There were many times in his storied career when Celtic Park was a happy hunting ground for Ally McCoist. But on 29 April 2012, his last visit to the venue, he wore the wearied and defeated look of the hunted.
It was the day the reality of Rangers’ implosion on and off the field confronted the Ibrox club and their supporters in painful fashion.
Taunted mercilessly by the Celtic support over their decent into administration and impending liquidation, Rangers were comprehensively defeated 3-0 by their hosts who had already wrapped up the first of their current run of five title wins.
For McCoist, his dream job as manager of Rangers had already assumed nightmare proportions. His priorities had been switched from the technical area as he became the public face of his club’s battle to secure a future. Rather than hold an inquest into his team’s performance at Celtic Park that afternoon, McCoist’s focus was on a Hampden meeting the following day where Scottish Premier League clubs met to consider whether a newco Rangers would be granted admission the following season.
The subsequent four years are history now, with McCoist’s role in the extraordinary tale ending with his departure from the club in December 2014 when he finally succumbed to the strain of trying to combine leading Rangers back to the top flight with handling the chaotic cast of characters who made their way through the chronically mis-managed Ibrox boardroom.
Sitting in a Glasgow restaurant yesterday, the haunted look has left McCoist’s face. “Life is good,” he happily confirms as he enjoys his recent return to television punditry while still waiting on an opportunity to return to management one day.
The 53-year-old will watch Rangers’ return to Celtic Park on Saturday from a TV studio in the Middle East where he will contribute to a chunk of the worldwide live coverage generated by the Old Firm fixture. While he analyses the action in hand, his mind may briefly but inevitably stray back to his harrowing experience of four years ago.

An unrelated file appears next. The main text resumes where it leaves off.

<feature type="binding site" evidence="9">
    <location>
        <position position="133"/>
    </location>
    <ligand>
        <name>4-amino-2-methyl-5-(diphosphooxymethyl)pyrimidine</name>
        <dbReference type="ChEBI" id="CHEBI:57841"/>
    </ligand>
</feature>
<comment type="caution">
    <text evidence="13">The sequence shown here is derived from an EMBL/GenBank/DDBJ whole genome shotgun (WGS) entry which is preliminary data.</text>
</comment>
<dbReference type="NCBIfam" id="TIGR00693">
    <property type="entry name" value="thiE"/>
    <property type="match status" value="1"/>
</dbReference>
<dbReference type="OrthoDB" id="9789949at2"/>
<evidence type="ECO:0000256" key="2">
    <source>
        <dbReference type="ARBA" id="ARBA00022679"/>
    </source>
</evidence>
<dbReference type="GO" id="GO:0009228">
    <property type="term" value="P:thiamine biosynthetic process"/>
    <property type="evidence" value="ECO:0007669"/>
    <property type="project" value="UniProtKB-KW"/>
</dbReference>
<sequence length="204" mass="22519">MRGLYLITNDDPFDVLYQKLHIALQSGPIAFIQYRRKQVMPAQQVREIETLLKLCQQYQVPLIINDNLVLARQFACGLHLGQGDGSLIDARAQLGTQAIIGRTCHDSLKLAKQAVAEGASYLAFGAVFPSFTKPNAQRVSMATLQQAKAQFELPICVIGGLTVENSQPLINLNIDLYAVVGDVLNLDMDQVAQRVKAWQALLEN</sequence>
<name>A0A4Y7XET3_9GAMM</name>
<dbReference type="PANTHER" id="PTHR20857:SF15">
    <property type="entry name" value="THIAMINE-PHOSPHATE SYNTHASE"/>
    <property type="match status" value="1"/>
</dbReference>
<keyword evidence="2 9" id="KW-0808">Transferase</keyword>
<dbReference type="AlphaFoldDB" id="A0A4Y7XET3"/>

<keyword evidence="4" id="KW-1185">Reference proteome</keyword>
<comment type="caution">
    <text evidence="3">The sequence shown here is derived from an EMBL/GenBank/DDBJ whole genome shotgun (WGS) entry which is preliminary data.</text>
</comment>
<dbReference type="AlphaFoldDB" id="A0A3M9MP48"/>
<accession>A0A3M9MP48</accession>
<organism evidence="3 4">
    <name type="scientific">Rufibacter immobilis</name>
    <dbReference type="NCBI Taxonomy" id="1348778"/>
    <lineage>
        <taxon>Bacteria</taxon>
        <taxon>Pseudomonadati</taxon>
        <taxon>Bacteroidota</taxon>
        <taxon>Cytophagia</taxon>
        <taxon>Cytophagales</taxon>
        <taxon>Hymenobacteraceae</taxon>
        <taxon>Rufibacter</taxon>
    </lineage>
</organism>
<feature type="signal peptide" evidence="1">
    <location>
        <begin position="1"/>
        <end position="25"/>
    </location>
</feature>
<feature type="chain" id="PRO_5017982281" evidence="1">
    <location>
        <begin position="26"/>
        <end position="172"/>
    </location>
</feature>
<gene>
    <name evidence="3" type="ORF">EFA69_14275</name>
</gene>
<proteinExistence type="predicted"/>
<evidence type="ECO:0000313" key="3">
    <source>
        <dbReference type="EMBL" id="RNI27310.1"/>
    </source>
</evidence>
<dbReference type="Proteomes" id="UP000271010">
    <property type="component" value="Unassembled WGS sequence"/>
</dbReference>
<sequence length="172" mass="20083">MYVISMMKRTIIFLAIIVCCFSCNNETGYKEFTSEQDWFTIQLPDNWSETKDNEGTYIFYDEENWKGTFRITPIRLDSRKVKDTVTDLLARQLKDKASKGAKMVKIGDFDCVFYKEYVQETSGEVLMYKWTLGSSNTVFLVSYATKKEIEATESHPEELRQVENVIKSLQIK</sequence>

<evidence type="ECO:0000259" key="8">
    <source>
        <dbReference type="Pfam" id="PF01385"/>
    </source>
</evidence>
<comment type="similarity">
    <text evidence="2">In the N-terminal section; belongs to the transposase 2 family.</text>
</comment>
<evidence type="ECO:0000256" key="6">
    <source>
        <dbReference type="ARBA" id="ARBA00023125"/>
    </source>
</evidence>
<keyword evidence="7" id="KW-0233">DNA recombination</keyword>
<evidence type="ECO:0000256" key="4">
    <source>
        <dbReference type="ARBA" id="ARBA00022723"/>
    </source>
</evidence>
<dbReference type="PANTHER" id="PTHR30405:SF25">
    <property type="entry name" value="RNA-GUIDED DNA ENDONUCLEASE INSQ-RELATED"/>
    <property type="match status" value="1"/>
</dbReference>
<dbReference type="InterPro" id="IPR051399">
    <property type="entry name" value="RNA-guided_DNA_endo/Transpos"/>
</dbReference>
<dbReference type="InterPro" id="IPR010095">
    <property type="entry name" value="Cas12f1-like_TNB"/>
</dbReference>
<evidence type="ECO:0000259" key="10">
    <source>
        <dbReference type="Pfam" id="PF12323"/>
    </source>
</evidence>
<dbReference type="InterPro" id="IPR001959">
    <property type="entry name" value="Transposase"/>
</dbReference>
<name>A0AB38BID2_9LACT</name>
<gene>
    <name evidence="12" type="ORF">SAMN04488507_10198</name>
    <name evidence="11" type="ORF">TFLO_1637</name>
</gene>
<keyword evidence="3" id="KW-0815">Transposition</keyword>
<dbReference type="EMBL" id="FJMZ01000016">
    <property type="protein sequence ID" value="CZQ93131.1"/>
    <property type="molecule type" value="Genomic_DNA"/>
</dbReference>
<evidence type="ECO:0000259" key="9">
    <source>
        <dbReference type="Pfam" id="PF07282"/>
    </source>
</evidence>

“We were as low as I can remember in my time being involved with Rangers,” says McCoist. “The club was in a really, really poor place that day. Not just the supporters and players, but the staff and everyone connected with Rangers.
“I wouldn’t say it’s a distant memory for me yet, but I don’t think anyone could argue that the club is in a far better state now on and off the park than it was back then. It was certainly a low point for Rangers.
“The football was secondary that day, there’s no doubt about it. I had a million other things on the go. The club was in absolute turmoil and nobody knew what was coming next. So while it sounds crazy to talk about an Old Firm defeat in that way, the result that day wasn’t as important as other things going on at the club.
“There was a meeting at Hampden the next day, there were all sorts of things happening. I remember it all very, very well. I remember things like being at Hibs training ground for an under-20s game when I got the call to say the club had gone into administration.
“I remember the meetings at Hampden. In many ways, it was crazy but it happened. I did take notes at the time. I do have a glance through them every now and again and it’s unbelievable what went on. Just absolutely unbelievable. Honest to God, nobody would believe me.
“Would it make a good film? If it did, I think Jim Carrey would be the obvious choice to play my part. The Mask – I had a few of them on over the last four years.”
Whatever personal difficulties McCoist was attempting to hide from public view, there was a detrimental effect on him privately. It was witnessed by those closest to him, including his wife Vivien and his five sons.
“No-one told me to quit the job,” he says. “Well, one woman did! The job did take its toll on me. It’s difficult to explain, but I just wasn’t myself and there were one or two people close to me who pointed that out.
“It was more than just sleepless nights, because I think most football managers get them. I could handle that. If you can’t handle worrying about results, then you shouldn’t be in the job. But that’s all you should really have to worry about as a manager.
“There was just so much else going on at Rangers, though. It was just one of those times in the club’s history which wasn’t ideal. I honestly couldn’t tell you what the worst bit was for me – it was just the overall worry about the future of the club and more importantly the people within the club.”
lAlly McCoist was speaking at a promotional event for sports professionals’ career development and advisory service Spohrt who have been endorsed by the Scottish Qualifications Authority as an approved centre of training excellence.